Rubeotic or neovascular glaucoma is an aggressive secondary glaucoma, which if untreated, rapidly progresses to permanent and devastating visual loss. First described in 1871, it has also been labelled as haemorrhagic glaucoma, thrombotic glaucoma or congestive glaucoma. It results from neovascularisation of the iris and angle structures as a result of severe, diffuse and chronic retinal ischaemia. The underlying aetiology could be any one from a list of over 20 different potential causes,1 with central retinal vein occlusion, proliferative diabetic retinopathy and ocular ischaemic syndrome following carotid artery obstruction accounting for over 80%.2
Neovascular glaucoma has historically been associated with a very poor prognosis, largely because patients present with established secondary angle-closure glaucoma and significantly reduced vision. Such advanced disease is often refractory to medical and laser treatments. Early diagnosis and aggressive treatment is therefore key to obtaining favourable outcomes.
Practical assessment of patients with neovascular glaucoma or suspected neovascular glaucoma involves careful undilated examination of the iris, and gonioscopy using a high-magnification lens such as Ocular Magna View Gonio (Ocular Instruments Inc., Bellevue, WA, US) is essential to detect early angle neovascularisation, assessment of aqueous flare, and should be followed by retinal examination to determine the underlying pathology. Although neovascularisation usually progresses from the pupil margin towards the angle, angle neovascularisation can sometimes precede iris neovascularisation, especially when due to central retinal vein occlusion.3 Iris fluorescein angiography can be used to detect rubeosis prior to it being clinical evident on slit lamp biomicroscopy.4 Assessment of visual potential is also key to directing management options.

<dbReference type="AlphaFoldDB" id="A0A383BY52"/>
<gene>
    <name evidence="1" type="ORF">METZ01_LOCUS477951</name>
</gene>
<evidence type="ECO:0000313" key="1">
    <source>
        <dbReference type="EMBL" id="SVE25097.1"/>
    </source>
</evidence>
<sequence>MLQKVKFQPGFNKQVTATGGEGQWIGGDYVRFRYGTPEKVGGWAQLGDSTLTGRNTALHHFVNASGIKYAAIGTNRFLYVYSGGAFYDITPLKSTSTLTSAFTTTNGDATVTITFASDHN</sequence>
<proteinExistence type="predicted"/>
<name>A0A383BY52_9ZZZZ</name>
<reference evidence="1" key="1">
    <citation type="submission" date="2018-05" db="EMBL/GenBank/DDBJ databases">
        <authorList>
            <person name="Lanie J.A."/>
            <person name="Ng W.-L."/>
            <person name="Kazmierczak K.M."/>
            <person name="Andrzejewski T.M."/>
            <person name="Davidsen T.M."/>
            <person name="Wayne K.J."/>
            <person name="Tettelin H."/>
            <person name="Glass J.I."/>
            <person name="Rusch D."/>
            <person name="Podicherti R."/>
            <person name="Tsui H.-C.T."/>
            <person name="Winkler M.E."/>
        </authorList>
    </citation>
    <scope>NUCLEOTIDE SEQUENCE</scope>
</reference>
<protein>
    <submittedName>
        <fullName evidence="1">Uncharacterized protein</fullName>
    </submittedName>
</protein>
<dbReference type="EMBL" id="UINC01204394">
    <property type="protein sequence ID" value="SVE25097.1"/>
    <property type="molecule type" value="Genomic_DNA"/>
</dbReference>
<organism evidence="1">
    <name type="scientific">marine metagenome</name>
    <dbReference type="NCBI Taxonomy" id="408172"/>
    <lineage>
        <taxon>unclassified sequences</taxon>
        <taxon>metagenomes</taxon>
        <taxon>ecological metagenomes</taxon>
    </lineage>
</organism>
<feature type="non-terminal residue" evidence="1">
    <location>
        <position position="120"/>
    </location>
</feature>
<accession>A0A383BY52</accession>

The natural course of neovascular glaucoma follows three distinct stages, with associated changes in intraocular pressure (IOP):
• Rubeosis – angiogenic factors released in response to retinal ischaemia diffuse into the anterior segment and lead to angiogensis from existing vasculature of the iris and neovascularisation of the angle of the anterior chamber. IOP is usually normal at this stage.
• Secondary open-angle glaucoma – raised IOP results from a fibrovascular membrane arising from increasing angle neovascularisation, which reduces trabecular meshwork drainage.
• Secondary angle-closure glaucoma – continued anterior chamber neovascularistion and subsequent contraction of the fibrovascular membrane, causes progressive closure of the anterior chamber angle. Circumferential pulling of the iris over the trabecular meshwork results in very high IOP.
Treatment priorities also differ with each stage of the neovascular process (see Figure 1).
Patients with neovascular glaucoma differ from those with primary open-angle glaucoma or other types of secondary glaucoma in a number of important ways, which determines the most appropriate management (summarised in Figure 2).
Pan-retinal photocoagulation (PRP) is the essential treatment for all eyes with neovascular glaucoma that have visual potential, to address the retinal ischaemia and prevent progression. If detected at the rubeosis stage, this may be sufficient to halt and reverse the neovascularisation. Sufficient laser treatment is essential, as applying 1200–1600 laser burns has been found to be twice as effective in regressing rubeosis
compared to 400–650 spots.5 Difficulties may arise in performing PRP due to corneal oedema (from raised IOP), vitreous haemorrhage or hyphaema, or co-existing dense cataract, which may need treatment prior to undertaking PRP.